A new generation of decision support for climate change adaptation in Swedish agriculture and forestry

 Irrigation and drainage of arable land.
Irrigation and drainage systems are techniques that are expected to become important climate change adaptation measures. Lotten Wirehn

Previous research and experience have shown that there is a need to make information about climate change more customized to users and their specific context and needs. This project aims to contribute to the development of tailored climate indicators for stakeholders in the Swedish agricultural and forestry sector, to create useful support for the work with climate adaptation.

Climate adaptation is necessary in order to reduce sensitivity and to increase the capacity to handle the expected changing climate and their effects. For Swedish agriculture and forestry, climate change can create new opportunities but also difficult challenges due to, for example, extreme weather events, milder winters, too dry or wet conditions. Information on the character of changing climate conditions can be presented through so-called climate indicators. Scientific research needs to analyze and respond to the request for tailored climate information, which could support effective adaptation strategies.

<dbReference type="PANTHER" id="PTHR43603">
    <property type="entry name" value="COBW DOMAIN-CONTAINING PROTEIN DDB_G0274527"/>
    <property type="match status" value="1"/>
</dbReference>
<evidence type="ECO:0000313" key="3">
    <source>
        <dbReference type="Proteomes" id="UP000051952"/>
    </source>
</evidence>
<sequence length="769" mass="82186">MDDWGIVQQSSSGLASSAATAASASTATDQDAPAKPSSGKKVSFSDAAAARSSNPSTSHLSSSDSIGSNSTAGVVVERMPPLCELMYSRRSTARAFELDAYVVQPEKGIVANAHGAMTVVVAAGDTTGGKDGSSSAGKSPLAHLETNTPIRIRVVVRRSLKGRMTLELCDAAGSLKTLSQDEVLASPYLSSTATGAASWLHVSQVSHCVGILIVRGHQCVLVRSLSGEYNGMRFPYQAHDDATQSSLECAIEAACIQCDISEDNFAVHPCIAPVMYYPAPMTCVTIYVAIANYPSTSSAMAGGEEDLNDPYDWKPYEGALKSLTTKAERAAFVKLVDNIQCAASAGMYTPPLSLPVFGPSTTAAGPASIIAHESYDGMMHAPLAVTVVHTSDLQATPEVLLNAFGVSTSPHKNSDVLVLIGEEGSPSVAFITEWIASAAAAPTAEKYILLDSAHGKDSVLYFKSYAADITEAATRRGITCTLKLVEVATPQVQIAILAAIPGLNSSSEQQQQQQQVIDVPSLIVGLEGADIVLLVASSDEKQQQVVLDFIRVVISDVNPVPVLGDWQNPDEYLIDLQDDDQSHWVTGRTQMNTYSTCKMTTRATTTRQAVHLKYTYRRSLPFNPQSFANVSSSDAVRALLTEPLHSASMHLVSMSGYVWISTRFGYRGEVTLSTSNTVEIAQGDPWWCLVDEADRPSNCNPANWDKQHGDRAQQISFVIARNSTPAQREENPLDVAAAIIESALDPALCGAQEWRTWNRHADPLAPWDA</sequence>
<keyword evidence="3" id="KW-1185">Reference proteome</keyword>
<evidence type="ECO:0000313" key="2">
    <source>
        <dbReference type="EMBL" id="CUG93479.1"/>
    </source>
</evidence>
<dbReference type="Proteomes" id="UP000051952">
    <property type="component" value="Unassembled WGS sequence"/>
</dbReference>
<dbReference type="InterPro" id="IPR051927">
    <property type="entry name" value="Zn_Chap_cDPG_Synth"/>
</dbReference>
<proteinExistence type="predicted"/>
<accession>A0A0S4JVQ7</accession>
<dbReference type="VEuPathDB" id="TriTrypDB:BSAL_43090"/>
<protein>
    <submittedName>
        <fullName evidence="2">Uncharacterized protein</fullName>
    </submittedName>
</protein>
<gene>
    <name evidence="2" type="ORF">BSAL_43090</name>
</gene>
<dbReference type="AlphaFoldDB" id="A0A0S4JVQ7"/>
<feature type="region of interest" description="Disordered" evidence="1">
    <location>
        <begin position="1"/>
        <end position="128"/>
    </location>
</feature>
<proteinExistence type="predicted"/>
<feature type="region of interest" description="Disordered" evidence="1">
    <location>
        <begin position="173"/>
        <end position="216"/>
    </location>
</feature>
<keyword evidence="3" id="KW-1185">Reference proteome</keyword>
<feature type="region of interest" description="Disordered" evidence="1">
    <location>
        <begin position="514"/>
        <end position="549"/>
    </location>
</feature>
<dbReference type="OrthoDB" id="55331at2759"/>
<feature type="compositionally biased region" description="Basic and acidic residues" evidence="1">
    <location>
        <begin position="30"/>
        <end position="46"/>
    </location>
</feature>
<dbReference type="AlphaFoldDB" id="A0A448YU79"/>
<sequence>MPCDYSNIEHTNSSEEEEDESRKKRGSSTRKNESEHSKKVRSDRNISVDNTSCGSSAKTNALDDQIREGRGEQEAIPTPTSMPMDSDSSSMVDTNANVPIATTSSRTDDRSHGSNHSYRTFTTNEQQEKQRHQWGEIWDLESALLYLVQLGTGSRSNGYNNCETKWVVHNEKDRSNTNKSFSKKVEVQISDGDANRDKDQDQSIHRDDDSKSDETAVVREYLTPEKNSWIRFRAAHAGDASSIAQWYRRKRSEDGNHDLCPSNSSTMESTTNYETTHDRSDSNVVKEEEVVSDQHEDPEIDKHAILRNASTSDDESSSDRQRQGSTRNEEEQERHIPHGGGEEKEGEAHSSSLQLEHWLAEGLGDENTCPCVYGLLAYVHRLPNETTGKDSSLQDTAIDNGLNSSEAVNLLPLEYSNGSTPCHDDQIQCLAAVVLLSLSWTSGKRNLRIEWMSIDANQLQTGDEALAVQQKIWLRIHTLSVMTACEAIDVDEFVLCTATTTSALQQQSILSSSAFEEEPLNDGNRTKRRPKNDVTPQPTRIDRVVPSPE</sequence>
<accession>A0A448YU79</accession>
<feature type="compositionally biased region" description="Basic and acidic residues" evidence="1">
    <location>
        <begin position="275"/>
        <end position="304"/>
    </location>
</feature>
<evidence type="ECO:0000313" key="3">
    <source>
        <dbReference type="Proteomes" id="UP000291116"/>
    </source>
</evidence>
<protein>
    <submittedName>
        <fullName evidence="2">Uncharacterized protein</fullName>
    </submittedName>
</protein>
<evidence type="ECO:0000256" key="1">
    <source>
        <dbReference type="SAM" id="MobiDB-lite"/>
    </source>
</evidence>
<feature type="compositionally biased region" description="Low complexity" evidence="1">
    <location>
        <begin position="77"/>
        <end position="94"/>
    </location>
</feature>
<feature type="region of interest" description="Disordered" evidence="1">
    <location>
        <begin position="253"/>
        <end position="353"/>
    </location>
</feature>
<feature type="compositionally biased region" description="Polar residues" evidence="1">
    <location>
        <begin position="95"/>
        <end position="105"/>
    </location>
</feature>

This project consists of four sub-projects that will

  • synthesize research on climate indicators
  • analyze user perspectives on available climate indicators and the need for new indicators
  • contribute to the development of new climate indicators in a knowledge co-creation process, and lastly
  • contribute to the advancement of a climate service framework for Sweden.

This project is funded by the research council Formas and is led by Linköping University. The project is a collaboration with SMHI.


Recorded lecture

Agricultural vulnerability to climate change

Climate change is not in the future – it is happening already. Lotten Wiréhn‘s 15-minute presentation provides an insight into how food production is impacted by a warmer climate and more frequently occurring extreme weather. Her research area is how climate information can be made more useful in underpinning decisions on adaptations in agriculture. (The video is in Swedish, but it has English subtitles.)

Research Centre